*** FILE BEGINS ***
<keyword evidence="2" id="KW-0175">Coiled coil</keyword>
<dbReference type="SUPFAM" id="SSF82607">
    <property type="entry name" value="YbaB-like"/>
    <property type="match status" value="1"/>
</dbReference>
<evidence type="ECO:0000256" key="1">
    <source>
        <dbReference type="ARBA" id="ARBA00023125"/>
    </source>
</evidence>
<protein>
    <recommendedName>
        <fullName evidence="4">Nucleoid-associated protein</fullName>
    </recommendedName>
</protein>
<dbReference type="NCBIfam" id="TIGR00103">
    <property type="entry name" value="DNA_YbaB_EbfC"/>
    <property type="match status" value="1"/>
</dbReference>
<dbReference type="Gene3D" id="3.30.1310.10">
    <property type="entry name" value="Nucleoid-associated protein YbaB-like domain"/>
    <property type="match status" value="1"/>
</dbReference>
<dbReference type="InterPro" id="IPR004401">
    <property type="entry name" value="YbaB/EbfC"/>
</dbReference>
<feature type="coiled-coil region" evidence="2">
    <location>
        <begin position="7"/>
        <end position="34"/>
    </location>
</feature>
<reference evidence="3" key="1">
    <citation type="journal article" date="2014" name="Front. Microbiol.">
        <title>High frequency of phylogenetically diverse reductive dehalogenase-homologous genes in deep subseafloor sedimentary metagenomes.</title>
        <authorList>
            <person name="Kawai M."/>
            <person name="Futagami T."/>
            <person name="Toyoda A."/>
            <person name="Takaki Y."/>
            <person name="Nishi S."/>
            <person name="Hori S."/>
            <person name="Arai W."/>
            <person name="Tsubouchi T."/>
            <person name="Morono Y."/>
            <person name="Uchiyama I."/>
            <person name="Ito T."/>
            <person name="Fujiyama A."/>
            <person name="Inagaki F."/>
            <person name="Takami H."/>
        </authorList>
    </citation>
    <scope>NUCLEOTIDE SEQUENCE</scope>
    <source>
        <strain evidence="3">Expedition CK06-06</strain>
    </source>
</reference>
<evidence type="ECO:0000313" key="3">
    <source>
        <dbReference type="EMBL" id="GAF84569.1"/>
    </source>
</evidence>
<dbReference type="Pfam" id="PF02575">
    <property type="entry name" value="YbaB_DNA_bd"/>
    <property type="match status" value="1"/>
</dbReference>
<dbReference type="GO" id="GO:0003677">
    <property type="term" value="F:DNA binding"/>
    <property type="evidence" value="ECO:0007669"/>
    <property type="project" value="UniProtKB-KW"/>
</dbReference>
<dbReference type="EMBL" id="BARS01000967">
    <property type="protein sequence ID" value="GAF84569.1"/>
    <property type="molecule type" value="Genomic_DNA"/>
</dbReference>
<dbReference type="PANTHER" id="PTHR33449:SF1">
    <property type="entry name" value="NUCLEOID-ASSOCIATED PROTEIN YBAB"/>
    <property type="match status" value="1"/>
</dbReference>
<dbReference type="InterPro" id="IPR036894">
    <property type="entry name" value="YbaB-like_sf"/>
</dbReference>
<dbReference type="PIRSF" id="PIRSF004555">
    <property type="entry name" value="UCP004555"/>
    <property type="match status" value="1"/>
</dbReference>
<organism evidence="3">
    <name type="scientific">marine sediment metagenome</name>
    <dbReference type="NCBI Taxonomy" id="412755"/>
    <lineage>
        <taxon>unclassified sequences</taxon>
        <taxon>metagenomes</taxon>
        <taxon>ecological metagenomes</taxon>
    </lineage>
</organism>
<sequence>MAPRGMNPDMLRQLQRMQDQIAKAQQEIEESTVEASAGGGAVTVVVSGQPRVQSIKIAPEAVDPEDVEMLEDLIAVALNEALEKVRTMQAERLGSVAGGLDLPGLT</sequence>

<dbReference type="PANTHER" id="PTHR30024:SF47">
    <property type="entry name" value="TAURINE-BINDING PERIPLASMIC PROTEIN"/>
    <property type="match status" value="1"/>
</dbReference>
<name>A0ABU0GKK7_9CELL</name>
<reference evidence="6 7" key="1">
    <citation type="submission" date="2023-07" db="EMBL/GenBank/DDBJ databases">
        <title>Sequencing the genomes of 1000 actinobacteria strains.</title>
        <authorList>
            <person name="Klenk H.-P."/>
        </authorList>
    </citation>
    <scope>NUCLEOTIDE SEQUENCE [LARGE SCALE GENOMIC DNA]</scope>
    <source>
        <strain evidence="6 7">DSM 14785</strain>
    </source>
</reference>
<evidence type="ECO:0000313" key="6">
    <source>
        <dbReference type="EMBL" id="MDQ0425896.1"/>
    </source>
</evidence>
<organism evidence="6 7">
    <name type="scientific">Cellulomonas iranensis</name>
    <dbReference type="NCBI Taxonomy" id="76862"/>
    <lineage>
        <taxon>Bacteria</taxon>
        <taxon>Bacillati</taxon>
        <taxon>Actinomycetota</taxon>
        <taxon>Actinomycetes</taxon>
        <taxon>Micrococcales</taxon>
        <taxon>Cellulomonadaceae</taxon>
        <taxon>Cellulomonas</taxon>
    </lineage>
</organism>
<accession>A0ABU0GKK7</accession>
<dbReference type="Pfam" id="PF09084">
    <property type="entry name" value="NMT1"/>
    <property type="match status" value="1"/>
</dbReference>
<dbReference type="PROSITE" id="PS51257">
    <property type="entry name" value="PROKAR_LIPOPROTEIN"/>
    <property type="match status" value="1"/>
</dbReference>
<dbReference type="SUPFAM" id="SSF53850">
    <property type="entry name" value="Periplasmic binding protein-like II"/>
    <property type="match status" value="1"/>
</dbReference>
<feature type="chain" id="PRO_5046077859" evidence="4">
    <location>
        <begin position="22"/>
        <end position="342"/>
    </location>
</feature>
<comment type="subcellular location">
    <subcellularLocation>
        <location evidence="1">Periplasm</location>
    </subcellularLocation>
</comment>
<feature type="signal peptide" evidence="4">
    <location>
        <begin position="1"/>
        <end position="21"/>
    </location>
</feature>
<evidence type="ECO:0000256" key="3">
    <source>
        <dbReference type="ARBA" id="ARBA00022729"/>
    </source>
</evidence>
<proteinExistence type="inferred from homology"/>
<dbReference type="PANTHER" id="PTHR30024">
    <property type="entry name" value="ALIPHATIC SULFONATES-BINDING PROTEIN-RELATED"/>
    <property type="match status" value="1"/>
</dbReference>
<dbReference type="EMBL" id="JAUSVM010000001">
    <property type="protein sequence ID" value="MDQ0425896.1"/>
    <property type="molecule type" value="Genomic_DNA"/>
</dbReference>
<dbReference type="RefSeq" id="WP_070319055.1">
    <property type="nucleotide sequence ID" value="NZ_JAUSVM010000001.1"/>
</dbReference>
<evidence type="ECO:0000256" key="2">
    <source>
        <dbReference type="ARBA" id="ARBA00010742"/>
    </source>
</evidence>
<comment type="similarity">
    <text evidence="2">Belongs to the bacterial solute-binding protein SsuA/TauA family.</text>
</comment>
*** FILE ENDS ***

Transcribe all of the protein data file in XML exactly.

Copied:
<keyword evidence="2" id="KW-0175">Coiled coil</keyword>
<dbReference type="SUPFAM" id="SSF82607">
    <property type="entry name" value="YbaB-like"/>
    <property type="match status" value="1"/>
</dbReference>
<evidence type="ECO:0000256" key="1">
    <source>
        <dbReference type="ARBA" id="ARBA00023125"/>
    </source>
</evidence>
<protein>
    <recommendedName>
        <fullName evidence="4">Nucleoid-associated protein</fullName>
    </recommendedName>
</protein>
<dbReference type="NCBIfam" id="TIGR00103">
    <property type="entry name" value="DNA_YbaB_EbfC"/>
    <property type="match status" value="1"/>
</dbReference>
<dbReference type="Gene3D" id="3.30.1310.10">
    <property type="entry name" value="Nucleoid-associated protein YbaB-like domain"/>
    <property type="match status" value="1"/>
</dbReference>
<dbReference type="InterPro" id="IPR004401">
    <property type="entry name" value="YbaB/EbfC"/>
</dbReference>
<feature type="coiled-coil region" evidence="2">
    <location>
        <begin position="7"/>
        <end position="34"/>
    </location>
</feature>
<reference evidence="3" key="1">
    <citation type="journal article" date="2014" name="Front. Microbiol.">
        <title>High frequency of phylogenetically diverse reductive dehalogenase-homologous genes in deep subseafloor sedimentary metagenomes.</title>
        <authorList>
            <person name="Kawai M."/>
            <person name="Futagami T."/>
            <person name="Toyoda A."/>
            <person name="Takaki Y."/>
            <person name="Nishi S."/>
            <person name="Hori S."/>
            <person name="Arai W."/>
            <person name="Tsubouchi T."/>
            <person name="Morono Y."/>
            <person name="Uchiyama I."/>
            <person name="Ito T."/>
            <person name="Fujiyama A."/>
            <person name="Inagaki F."/>
            <person name="Takami H."/>
        </authorList>
    </citation>
    <scope>NUCLEOTIDE SEQUENCE</scope>
    <source>
        <strain evidence="3">Expedition CK06-06</strain>
    </source>
</reference>
<evidence type="ECO:0000313" key="3">
    <source>
        <dbReference type="EMBL" id="GAF84569.1"/>
    </source>
</evidence>
<dbReference type="Pfam" id="PF02575">
    <property type="entry name" value="YbaB_DNA_bd"/>
    <property type="match status" value="1"/>
</dbReference>
<dbReference type="GO" id="GO:0003677">
    <property type="term" value="F:DNA binding"/>
    <property type="evidence" value="ECO:0007669"/>
    <property type="project" value="UniProtKB-KW"/>
</dbReference>
<dbReference type="EMBL" id="BARS01000967">
    <property type="protein sequence ID" value="GAF84569.1"/>
    <property type="molecule type" value="Genomic_DNA"/>
</dbReference>
<dbReference type="PANTHER" id="PTHR33449:SF1">
    <property type="entry name" value="NUCLEOID-ASSOCIATED PROTEIN YBAB"/>
    <property type="match status" value="1"/>
</dbReference>
<dbReference type="InterPro" id="IPR036894">
    <property type="entry name" value="YbaB-like_sf"/>
</dbReference>
<dbReference type="PIRSF" id="PIRSF004555">
    <property type="entry name" value="UCP004555"/>
    <property type="match status" value="1"/>
</dbReference>
<organism evidence="3">
    <name type="scientific">marine sediment metagenome</name>
    <dbReference type="NCBI Taxonomy" id="412755"/>
    <lineage>
        <taxon>unclassified sequences</taxon>
        <taxon>metagenomes</taxon>
        <taxon>ecological metagenomes</taxon>
    </lineage>
</organism>
<sequence>MAPRGMNPDMLRQLQRMQDQIAKAQQEIEESTVEASAGGGAVTVVVSGQPRVQSIKIAPEAVDPEDVEMLEDLIAVALNEALEKVRTMQAERLGSVAGGLDLPGLT</sequence>

<dbReference type="PANTHER" id="PTHR30024:SF47">
    <property type="entry name" value="TAURINE-BINDING PERIPLASMIC PROTEIN"/>
    <property type="match status" value="1"/>
</dbReference>
<name>A0ABU0GKK7_9CELL</name>
<reference evidence="6 7" key="1">
    <citation type="submission" date="2023-07" db="EMBL/GenBank/DDBJ databases">
        <title>Sequencing the genomes of 1000 actinobacteria strains.</title>
        <authorList>
            <person name="Klenk H.-P."/>
        </authorList>
    </citation>
    <scope>NUCLEOTIDE SEQUENCE [LARGE SCALE GENOMIC DNA]</scope>
    <source>
        <strain evidence="6 7">DSM 14785</strain>
    </source>
</reference>
<evidence type="ECO:0000313" key="6">
    <source>
        <dbReference type="EMBL" id="MDQ0425896.1"/>
    </source>
</evidence>
<organism evidence="6 7">
    <name type="scientific">Cellulomonas iranensis</name>
    <dbReference type="NCBI Taxonomy" id="76862"/>
    <lineage>
        <taxon>Bacteria</taxon>
        <taxon>Bacillati</taxon>
        <taxon>Actinomycetota</taxon>
        <taxon>Actinomycetes</taxon>
        <taxon>Micrococcales</taxon>
        <taxon>Cellulomonadaceae</taxon>
        <taxon>Cellulomonas</taxon>
    </lineage>
</organism>
<accession>A0ABU0GKK7</accession>
<dbReference type="Pfam" id="PF09084">
    <property type="entry name" value="NMT1"/>
    <property type="match status" value="1"/>
</dbReference>
<dbReference type="PROSITE" id="PS51257">
    <property type="entry name" value="PROKAR_LIPOPROTEIN"/>
    <property type="match status" value="1"/>
</dbReference>
<dbReference type="SUPFAM" id="SSF53850">
    <property type="entry name" value="Periplasmic binding protein-like II"/>
    <property type="match status" value="1"/>
</dbReference>
<feature type="chain" id="PRO_5046077859" evidence="4">
    <location>
        <begin position="22"/>
        <end position="342"/>
    </location>
</feature>
<comment type="subcellular location">
    <subcellularLocation>
        <location evidence="1">Periplasm</location>
    </subcellularLocation>
</comment>
<feature type="signal peptide" evidence="4">
    <location>
        <begin position="1"/>
        <end position="21"/>
    </location>
</feature>
<evidence type="ECO:0000256" key="3">
    <source>
        <dbReference type="ARBA" id="ARBA00022729"/>
    </source>
</evidence>
<proteinExistence type="inferred from homology"/>
<dbReference type="PANTHER" id="PTHR30024">
    <property type="entry name" value="ALIPHATIC SULFONATES-BINDING PROTEIN-RELATED"/>
    <property type="match status" value="1"/>
</dbReference>
<dbReference type="EMBL" id="JAUSVM010000001">
    <property type="protein sequence ID" value="MDQ0425896.1"/>
    <property type="molecule type" value="Genomic_DNA"/>
</dbReference>
<dbReference type="RefSeq" id="WP_070319055.1">
    <property type="nucleotide sequence ID" value="NZ_JAUSVM010000001.1"/>
</dbReference>
<evidence type="ECO:0000256" key="2">
    <source>
        <dbReference type="ARBA" id="ARBA00010742"/>
    </source>
</evidence>
<comment type="similarity">
    <text evidence="2">Belongs to the bacterial solute-binding protein SsuA/TauA family.</text>
</comment>